Last Sunday we began a journey through the Psalter in our Sunday school class. For years now I have found that I spend more and more time in the Wisdom Literature of the Bible than nearly anywhere else. For a long time, my preferred Old Testament book has remained Ecclesiastes. It is the fountain of countless literary references/book titles/motifs/themes/images, etc. Here are just a few of my favorites:
- “The sun rises, and the sun goes down, and hastens to the place where it rises” (Eccl 1:5) served as Hemingway’s fountain for The Sun Also Rises.
- “There is no remembrance of former things” (Eccl 1:11) served as Proust’s fountain for Remembrance of Things Past or In Search of Lost Time.
- Ecclesiastes 3 has so many literary children it should make your head spin. Tolstoy’s War and Peace, as just one example, has its titular fountain in “a time to love, and a time to hate; a time for war, and a time for peace” (Eccl 3:8).
- Edith Wharton’s The House of Mirth has its titular fountain in Ecclesiastes 7:4, “but the heart of fools is in the house of mirth.”
On and on it goes in Ecclesiastes.
But as I slow down, read, and meditate on the Psalter, the poems find their way into me. They seep out in my thinking, speaking, and writing.
As an example, I choose not to watch the so-called news because it is little more than ad hominem character assassinations and agendas long ago bought and paid for.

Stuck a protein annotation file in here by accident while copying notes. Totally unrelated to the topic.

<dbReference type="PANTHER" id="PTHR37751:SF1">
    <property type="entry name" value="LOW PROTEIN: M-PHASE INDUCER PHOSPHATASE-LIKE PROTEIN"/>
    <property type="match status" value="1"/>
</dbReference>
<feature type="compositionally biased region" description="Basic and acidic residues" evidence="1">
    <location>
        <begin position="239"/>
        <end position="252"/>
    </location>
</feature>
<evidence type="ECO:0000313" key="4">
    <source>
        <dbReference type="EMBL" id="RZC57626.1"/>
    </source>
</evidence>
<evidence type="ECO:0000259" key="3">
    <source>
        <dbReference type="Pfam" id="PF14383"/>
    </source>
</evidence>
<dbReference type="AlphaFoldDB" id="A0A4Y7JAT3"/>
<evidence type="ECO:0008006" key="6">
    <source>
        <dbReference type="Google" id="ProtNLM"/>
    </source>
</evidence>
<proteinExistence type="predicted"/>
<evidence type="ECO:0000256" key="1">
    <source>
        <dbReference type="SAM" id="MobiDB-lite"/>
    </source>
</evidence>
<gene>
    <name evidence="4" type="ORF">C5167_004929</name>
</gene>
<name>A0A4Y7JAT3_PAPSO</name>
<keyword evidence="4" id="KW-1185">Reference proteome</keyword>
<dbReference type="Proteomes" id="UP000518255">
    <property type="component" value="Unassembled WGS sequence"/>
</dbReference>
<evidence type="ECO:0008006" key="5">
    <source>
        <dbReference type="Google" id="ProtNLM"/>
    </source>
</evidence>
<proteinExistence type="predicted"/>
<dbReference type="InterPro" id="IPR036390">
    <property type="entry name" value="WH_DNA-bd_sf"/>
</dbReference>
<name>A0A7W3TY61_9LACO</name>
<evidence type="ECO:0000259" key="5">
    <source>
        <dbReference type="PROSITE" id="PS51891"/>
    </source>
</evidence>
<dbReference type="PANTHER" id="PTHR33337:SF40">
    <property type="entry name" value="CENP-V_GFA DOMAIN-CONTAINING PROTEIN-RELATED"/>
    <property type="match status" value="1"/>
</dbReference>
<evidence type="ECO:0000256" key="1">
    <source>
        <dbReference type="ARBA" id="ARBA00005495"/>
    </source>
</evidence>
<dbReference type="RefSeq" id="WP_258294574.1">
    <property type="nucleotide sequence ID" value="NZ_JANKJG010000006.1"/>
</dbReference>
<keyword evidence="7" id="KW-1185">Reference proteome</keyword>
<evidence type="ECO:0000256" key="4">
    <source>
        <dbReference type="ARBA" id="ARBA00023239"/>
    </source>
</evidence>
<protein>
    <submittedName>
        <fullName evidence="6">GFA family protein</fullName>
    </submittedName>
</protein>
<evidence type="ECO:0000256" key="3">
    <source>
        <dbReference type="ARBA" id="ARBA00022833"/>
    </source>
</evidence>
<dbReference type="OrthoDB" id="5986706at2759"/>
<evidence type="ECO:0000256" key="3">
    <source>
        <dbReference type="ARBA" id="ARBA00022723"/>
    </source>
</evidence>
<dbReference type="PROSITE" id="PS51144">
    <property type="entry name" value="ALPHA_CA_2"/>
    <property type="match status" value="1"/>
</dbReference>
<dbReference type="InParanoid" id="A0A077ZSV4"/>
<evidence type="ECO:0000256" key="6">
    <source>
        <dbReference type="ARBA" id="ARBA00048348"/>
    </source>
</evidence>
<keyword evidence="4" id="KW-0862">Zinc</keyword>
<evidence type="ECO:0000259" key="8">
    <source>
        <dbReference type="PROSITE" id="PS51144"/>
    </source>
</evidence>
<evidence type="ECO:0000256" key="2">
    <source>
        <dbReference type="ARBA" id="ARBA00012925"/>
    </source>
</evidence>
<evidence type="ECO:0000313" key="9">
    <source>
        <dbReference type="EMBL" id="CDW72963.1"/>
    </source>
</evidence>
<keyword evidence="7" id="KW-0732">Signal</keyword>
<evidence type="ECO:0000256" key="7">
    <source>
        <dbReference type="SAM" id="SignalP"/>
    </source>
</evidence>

And Psalm 2 makes it so clear why:
Why do the nation rage
and the peoples plot in vain?
The kings of the earth set themselves,
and the rulers take counsel together,
against the LORD and against his
“Let us burst their bonds apart
and cast away their cords from us. (Psalm 2:1-3 ESV)
Secularism/paganism in all its forms hates God. And the behavior of the masses demonstrates this. They “rage,” just as Scripture says. And God, of course, laughs (Psalm 2:4a). In fact, “the Lord holds them in derision” (Psalm 2:4b) because they’re sealing their just doom.
The Psalms explain so much of human behavior, of the irreconcilable different paths between those who walk with the wicked vs. those who walk in the Lord’s way (Psalm 1).
I say irreconcilable, but that is premature. There is a way of reconciliation. It is God’s way, and God’s way is Christ and the gospel.